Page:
Has anybody ever come across any pressure vessels (spacecraft or otherwise) that use more than one bladder; that is, to contain more than two fluids? Tanks with two fluids -- a pressurant and a propellant -- separated by a single bladder or diaphragm are common, but what about more?
The only thing I've ever heard of like that is from the petrochemical industry (you did say "otherwise"...)
It's a pressure vessel containing natural gas, oil, and water. Used at the outlet of wells to separate what comes out of the well.
Doesn't really have a bladder though.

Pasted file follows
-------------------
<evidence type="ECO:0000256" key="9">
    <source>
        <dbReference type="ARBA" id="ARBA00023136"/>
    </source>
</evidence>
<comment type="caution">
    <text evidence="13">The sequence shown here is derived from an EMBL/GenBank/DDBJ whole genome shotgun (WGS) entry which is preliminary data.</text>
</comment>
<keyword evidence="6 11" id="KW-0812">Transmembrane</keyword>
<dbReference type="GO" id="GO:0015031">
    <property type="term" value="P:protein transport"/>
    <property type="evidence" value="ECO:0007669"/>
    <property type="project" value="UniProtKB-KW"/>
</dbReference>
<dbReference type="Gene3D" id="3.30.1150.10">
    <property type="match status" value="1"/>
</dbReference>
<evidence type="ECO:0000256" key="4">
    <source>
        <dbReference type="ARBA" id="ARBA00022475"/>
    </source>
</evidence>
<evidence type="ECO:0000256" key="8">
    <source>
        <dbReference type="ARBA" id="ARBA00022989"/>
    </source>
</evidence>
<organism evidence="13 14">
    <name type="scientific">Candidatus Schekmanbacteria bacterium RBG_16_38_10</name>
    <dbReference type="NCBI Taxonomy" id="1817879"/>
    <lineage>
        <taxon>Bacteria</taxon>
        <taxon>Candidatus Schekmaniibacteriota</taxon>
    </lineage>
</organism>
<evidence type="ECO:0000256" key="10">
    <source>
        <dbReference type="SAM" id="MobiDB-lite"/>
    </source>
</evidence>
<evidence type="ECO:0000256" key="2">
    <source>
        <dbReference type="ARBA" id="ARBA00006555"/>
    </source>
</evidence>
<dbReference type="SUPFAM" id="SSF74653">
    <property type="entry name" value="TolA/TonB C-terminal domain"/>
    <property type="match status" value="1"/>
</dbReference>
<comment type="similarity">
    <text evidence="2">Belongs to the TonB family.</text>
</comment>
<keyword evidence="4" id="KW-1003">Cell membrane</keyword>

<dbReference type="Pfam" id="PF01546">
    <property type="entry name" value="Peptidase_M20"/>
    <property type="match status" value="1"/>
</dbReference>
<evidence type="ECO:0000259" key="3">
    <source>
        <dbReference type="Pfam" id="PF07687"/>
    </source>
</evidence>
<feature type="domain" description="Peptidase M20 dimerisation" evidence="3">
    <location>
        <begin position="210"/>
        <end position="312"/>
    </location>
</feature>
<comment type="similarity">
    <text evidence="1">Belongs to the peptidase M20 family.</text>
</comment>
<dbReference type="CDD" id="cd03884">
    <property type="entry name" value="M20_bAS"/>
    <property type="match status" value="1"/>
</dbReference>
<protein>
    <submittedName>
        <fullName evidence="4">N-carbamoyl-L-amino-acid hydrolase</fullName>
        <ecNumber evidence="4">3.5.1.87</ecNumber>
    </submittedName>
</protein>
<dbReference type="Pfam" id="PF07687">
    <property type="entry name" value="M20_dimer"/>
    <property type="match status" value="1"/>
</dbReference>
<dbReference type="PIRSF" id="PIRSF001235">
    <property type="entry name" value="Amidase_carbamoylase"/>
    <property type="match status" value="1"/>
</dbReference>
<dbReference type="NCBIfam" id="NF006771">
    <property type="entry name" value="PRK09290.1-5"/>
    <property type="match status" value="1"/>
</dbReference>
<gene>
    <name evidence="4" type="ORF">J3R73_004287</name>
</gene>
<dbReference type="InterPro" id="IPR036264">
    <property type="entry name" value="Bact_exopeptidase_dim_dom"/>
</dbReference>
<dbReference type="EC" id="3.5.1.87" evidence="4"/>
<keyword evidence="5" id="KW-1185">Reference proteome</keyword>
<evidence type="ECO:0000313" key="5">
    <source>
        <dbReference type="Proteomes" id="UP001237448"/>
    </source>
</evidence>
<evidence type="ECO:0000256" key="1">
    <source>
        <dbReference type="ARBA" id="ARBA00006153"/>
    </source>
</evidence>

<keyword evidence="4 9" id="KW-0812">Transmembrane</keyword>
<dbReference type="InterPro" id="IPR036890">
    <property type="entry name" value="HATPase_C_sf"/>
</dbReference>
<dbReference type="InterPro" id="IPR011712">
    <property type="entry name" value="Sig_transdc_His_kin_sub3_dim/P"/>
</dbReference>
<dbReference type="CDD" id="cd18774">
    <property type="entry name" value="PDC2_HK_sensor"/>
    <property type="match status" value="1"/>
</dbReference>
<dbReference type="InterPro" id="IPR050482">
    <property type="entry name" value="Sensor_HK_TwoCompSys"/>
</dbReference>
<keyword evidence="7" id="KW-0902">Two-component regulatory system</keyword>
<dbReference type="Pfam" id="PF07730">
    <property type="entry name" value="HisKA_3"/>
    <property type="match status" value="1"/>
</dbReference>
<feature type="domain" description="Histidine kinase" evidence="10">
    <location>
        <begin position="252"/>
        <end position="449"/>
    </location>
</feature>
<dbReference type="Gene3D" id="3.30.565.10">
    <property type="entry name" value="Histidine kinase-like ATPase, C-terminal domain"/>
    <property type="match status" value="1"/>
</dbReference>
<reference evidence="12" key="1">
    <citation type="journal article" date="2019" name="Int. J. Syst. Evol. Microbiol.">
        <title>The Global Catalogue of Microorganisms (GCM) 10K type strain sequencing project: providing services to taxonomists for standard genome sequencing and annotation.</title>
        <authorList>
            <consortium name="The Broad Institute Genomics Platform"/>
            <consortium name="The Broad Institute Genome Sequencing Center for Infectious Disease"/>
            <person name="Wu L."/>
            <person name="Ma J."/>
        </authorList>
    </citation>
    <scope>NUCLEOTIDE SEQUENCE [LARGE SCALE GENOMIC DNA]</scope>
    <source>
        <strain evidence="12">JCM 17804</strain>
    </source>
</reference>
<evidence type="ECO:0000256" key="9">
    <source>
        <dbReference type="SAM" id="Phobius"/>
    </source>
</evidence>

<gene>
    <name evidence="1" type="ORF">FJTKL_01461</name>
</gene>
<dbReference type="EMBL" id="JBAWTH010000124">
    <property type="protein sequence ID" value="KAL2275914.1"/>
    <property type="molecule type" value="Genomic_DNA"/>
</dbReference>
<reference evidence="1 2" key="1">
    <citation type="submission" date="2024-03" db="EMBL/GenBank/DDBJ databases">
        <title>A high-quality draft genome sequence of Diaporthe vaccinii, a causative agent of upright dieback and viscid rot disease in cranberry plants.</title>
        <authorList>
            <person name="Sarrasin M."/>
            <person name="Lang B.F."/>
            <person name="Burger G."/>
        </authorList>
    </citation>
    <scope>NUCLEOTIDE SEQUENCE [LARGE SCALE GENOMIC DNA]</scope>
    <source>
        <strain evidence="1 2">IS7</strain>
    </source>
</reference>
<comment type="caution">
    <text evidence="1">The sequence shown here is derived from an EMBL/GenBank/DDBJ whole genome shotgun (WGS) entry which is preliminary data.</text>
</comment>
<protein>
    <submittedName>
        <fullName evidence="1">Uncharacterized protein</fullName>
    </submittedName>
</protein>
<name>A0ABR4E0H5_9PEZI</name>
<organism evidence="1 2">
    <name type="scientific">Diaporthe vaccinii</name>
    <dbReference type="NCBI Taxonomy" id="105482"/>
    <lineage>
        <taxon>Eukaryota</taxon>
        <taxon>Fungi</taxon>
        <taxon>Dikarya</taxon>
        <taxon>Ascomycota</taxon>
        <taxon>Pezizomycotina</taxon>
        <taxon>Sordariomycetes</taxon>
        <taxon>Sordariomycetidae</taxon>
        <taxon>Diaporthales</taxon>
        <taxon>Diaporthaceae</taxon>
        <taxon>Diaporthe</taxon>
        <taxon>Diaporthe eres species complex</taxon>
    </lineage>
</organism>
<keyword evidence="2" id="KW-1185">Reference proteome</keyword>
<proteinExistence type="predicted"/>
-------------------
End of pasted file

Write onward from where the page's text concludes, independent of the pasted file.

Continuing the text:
It's called a "three-phase separator" although that is quite a misnomer IMHO.
Normally the propellants are stored separately, especially hypergolics, which spontaneously combust upon contact with one another. However SpaceX currently uses Composite Overwrapped Pressure Vessels (COPV's) filled with liquid helium inside of the liquid oxygen tank. The helium is heated and then released to pressurize the tank. So, technically the helium is stored inside the liquid oxygen tank. Also the S-IVB and I believe the S-II stage of the Saturn V rocket had common bulkheads. This means that the liquid hydrogen and liquid oxygen are just about stored in the same tank, except thy are separated by 2 thin sheets of aluminum and resin. This is all I could think of for 2 propellants/pressurants stored in almost the same tank.